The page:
If you are a first-time home buyer and experiencing buyers remorse, you’re not alone. According to Bankrate.com nearly two-thirds, or 63 percent of millennial homeowners surveyed said they had regrets about buying. While some of those regrets can be negotiable with some paint and TLC, there are cases where buyers regret is a more serious issue and you could be in over your head with your mortgage.
Mortgage Trouble and Buyers Remorse
Being a first-time homebuyer isn’t something you are prepared for in high school or even college. Learning how to navigate mortgage shopping and choosing a lender is a key part of the process of buying a home and without the proper education you might have a mortgage you are unhappy with.
You might not be happy with your choice of mortgage lender if:
- You didn’t know to compare mortgage offers.
- You felt pressured into a product that isn’t a good fit for you.
- You’ve had issues with your mortgage servicer.
- You ended up with a mortgage rate that was higher than you could have got elsewhere.
If one of these issues apply to you then you might have a mortgage that is higher than you anticipated and now feels like a 30-year commitment you aren’t ready to take on. If you find yourself in this situation you can look into refinancing your mortgage into a product that fits your budget better. Keep in mind that refinancing means a second set of closing costs and all the legwork of shopping and applying for a new mortgage. If you don’t have the funds to refinance and home ownership is looking more like a ball and chain than the American dream, you always have the option of selling your home.
According to a Trulia survey 9% of homeowners stated that they wished they had been more financially secure before they decided to buy a home. As a first time homebuyer in the 18-34 age range, that regret nearly doubled at 17%. Perhaps you qualified and can make your mortgage payments but all the unplanned for expenses that come with home ownership have come as a surprise. Purchasing a home means a monthly mortgage and now being financially responsible for the up-keep and fixing of the home. Whether it means purchasing more furniture to fill your space or the unexpected costs of repairing and replacing appliances, a home purchase is more than just the mortgage.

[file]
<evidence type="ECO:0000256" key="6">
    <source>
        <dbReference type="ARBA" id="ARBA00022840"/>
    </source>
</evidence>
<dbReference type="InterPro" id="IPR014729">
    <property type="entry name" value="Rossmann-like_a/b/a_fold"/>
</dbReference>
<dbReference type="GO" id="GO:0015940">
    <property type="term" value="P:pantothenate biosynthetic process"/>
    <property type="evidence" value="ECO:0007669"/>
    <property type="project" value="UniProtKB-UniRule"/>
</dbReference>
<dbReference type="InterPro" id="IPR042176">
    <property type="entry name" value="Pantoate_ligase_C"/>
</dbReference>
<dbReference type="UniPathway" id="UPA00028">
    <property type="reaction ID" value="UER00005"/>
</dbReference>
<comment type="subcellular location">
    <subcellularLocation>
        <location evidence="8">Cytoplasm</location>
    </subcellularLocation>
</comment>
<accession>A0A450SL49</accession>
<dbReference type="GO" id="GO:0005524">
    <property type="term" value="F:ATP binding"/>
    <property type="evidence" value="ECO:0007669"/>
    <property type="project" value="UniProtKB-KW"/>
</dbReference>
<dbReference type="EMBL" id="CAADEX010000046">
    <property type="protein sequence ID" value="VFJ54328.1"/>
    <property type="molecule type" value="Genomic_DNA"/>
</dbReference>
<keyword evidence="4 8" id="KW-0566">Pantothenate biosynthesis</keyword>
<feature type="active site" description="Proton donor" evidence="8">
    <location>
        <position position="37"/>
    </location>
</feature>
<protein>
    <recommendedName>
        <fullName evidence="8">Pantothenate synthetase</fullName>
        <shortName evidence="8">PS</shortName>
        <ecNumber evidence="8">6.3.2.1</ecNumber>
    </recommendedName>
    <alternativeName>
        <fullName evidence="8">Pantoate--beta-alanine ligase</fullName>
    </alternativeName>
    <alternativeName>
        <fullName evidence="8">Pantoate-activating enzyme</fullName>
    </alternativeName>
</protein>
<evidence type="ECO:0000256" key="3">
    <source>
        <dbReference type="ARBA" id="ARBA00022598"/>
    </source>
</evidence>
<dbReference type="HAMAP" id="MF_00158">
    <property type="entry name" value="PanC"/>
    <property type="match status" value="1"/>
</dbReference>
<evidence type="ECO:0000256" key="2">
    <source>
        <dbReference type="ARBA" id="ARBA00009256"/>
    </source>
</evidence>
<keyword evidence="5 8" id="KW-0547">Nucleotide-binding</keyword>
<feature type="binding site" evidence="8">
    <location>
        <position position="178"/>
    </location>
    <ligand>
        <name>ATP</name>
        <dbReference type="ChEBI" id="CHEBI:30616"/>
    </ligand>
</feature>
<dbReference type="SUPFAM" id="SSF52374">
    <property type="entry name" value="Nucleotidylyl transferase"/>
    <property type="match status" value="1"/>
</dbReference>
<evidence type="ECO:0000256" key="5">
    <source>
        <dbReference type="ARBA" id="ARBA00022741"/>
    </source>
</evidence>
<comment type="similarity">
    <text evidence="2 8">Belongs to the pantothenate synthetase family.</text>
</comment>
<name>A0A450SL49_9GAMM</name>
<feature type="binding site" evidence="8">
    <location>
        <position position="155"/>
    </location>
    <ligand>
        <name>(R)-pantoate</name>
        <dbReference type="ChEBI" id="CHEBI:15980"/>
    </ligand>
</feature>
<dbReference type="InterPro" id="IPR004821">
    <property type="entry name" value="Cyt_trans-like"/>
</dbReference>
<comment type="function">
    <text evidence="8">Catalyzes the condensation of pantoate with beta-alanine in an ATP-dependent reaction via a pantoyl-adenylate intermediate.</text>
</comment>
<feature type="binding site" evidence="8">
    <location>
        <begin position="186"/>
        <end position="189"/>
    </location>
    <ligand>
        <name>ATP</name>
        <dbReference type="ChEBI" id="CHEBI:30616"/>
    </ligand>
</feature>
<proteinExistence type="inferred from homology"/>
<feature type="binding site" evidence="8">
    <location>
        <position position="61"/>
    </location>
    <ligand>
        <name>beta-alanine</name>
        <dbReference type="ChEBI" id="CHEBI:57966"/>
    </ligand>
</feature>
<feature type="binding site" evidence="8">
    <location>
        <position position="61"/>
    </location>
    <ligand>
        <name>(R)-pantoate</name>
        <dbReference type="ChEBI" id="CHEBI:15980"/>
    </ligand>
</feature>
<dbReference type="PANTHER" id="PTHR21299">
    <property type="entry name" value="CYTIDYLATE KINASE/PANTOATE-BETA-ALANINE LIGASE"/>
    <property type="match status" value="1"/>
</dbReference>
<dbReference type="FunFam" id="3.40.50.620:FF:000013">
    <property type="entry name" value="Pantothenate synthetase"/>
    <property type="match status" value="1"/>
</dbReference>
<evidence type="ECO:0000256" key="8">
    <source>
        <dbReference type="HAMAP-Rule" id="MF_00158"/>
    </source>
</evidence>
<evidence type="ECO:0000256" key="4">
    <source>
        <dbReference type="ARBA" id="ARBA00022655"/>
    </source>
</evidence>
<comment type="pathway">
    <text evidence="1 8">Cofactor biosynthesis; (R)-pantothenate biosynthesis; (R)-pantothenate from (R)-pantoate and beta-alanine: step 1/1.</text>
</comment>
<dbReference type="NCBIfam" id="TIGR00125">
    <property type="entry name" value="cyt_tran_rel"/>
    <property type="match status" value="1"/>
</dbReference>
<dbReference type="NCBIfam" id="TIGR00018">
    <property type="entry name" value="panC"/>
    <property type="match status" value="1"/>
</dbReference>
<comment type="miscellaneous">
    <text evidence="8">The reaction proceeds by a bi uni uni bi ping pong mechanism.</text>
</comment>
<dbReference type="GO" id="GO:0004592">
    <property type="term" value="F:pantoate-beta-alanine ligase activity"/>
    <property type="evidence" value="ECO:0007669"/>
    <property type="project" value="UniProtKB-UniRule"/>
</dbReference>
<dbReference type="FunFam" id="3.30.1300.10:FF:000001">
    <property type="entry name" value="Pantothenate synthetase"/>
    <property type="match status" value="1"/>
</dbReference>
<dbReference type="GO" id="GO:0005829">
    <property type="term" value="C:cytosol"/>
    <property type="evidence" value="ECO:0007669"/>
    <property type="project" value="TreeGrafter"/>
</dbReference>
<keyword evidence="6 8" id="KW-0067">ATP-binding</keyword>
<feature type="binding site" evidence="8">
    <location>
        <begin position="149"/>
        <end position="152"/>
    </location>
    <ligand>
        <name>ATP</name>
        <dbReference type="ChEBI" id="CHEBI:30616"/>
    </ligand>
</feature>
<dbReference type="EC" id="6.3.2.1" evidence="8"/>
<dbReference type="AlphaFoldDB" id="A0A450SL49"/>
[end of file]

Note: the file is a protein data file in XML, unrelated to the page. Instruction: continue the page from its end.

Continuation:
Reviewing finances to tighten up any excessive spending and to find ways to save can help ease the financial burden you’re experiencing. Paying off any low-balance debts to cut excess debt from your budget and refinancing a high car payment can help. If you look over the budget and realize that cutting extra expenses aren’t going to cut it in making your financial situation any better, then selling your home could give you more time to plan for a different future home purchase.
Buyers Remorse after Buying a House in a Bad Neighborhood
Perhaps you had to do your house shopping from out-of-state or maybe what looked like a pristine neighborhood was actually a house with loud, up-all-night-neighbors instead. Unfortunately what looked good on paper might not be so great in reality. If your buyers remorse goes beyond losing that new-home infatuation and you find yourself in a less-than-ideal neighborhood you might feel stuck in your new home purchase. According to a Trulia survey, 15% of homebuyers wish they had known more about their home or neighborhood before they moved in, so finding out the truth after the house has been bought isn’t as uncommon as you might think.
Buyers Remorse Due to Job Loss
Buying your first home is often an event you spend a lot of time and money preparing for. Purchasing the home requires you to put thousands of dollars down from your savings for a downpayment, not to mention all of the extra purchases that can come with buying your first home. When you experience job loss not long after buying your first home, buyers remorse is a very real thing. What seemed like a great new adventure can fill you with a sense of dread, not knowing how long it will take to find a new job or if the new job will require moving. With much of your savings tied up in your home purchase it’s easy to feel unsettling buyers remorse when your big purchase came at bad timing. Working with your lender or putting your home on the market are viable options if you don’t want to liquidate your savings while you are unemployed.
What To Do About Buyers Remorse
If you’re dealing with buyers remorse for any of the reasons above then you know the solution isn’t as simple as painting the living room a different color or landscaping the backyard. These concerns are valid and can affect your financial future and tie you down to a house in a bad situation if you don’t take action. While each situation can have various remedies to ease the buyers remorse, the reality is that sometimes the best solution is to simply sell the home. This can be a difficult decision, especially as first-time home owners, but it doesn’t have to mean expensive closing costs, or the added stress of showing your home and hoping for contracts to go through. Gary with Gary Buys Houses, is a non-traditional home buyer exclusively for Utah residents and land owners. He can give you a fair offer on your home in a fraction of the time it would take to sell your home normally.
Gary is a direct cash buyer, he makes the offer and you don’t need to worry about inspections or negotiations or backup buyers. He specializes in hassle-free closing that can be done in as little as fast as 5 days. If you need some time to locate new housing and get your family settled then Gary also offers a cash now, sell later program. With this option you can sell your house to Gary now and stay in the home rent free while you use the money to find a new place to live. The financial and stressful burden of your home will be removed while you still maintain ownership of your home until closing in 2 to 3 months.